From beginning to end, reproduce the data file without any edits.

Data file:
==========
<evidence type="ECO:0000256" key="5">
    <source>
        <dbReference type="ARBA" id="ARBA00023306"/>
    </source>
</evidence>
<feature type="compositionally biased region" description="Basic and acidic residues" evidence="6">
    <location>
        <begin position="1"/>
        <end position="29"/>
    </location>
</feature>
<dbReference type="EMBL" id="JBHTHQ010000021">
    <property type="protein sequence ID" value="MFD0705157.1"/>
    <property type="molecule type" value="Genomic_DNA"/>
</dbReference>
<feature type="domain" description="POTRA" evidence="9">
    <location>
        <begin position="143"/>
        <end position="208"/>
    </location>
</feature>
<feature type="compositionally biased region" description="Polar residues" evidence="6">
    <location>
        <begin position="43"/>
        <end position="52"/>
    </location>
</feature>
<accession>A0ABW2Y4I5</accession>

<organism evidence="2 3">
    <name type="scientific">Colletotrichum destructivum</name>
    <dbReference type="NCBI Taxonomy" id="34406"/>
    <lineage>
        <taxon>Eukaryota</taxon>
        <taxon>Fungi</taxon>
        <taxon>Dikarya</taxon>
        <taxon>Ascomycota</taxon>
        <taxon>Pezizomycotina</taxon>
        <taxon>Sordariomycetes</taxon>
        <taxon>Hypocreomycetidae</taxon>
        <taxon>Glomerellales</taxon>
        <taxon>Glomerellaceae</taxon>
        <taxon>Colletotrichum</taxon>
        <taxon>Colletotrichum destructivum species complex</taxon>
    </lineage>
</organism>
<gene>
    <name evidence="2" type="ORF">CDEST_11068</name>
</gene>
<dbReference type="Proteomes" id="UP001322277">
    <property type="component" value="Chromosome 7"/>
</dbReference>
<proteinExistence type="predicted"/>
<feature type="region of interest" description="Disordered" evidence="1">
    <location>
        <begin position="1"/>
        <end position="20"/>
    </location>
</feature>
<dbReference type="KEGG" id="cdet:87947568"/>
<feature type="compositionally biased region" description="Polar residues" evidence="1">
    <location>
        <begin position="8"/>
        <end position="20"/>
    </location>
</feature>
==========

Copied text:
<evidence type="ECO:0000256" key="5">
    <source>
        <dbReference type="ARBA" id="ARBA00023306"/>
    </source>
</evidence>
<feature type="compositionally biased region" description="Basic and acidic residues" evidence="6">
    <location>
        <begin position="1"/>
        <end position="29"/>
    </location>
</feature>
<dbReference type="EMBL" id="JBHTHQ010000021">
    <property type="protein sequence ID" value="MFD0705157.1"/>
    <property type="molecule type" value="Genomic_DNA"/>
</dbReference>
<feature type="domain" description="POTRA" evidence="9">
    <location>
        <begin position="143"/>
        <end position="208"/>
    </location>
</feature>
<feature type="compositionally biased region" description="Polar residues" evidence="6">
    <location>
        <begin position="43"/>
        <end position="52"/>
    </location>
</feature>
<accession>A0ABW2Y4I5</accession>

<organism evidence="2 3">
    <name type="scientific">Colletotrichum destructivum</name>
    <dbReference type="NCBI Taxonomy" id="34406"/>
    <lineage>
        <taxon>Eukaryota</taxon>
        <taxon>Fungi</taxon>
        <taxon>Dikarya</taxon>
        <taxon>Ascomycota</taxon>
        <taxon>Pezizomycotina</taxon>
        <taxon>Sordariomycetes</taxon>
        <taxon>Hypocreomycetidae</taxon>
        <taxon>Glomerellales</taxon>
        <taxon>Glomerellaceae</taxon>
        <taxon>Colletotrichum</taxon>
        <taxon>Colletotrichum destructivum species complex</taxon>
    </lineage>
</organism>
<gene>
    <name evidence="2" type="ORF">CDEST_11068</name>
</gene>
<dbReference type="Proteomes" id="UP001322277">
    <property type="component" value="Chromosome 7"/>
</dbReference>
<proteinExistence type="predicted"/>
<feature type="region of interest" description="Disordered" evidence="1">
    <location>
        <begin position="1"/>
        <end position="20"/>
    </location>
</feature>
<dbReference type="KEGG" id="cdet:87947568"/>
<feature type="compositionally biased region" description="Polar residues" evidence="1">
    <location>
        <begin position="8"/>
        <end position="20"/>
    </location>
</feature>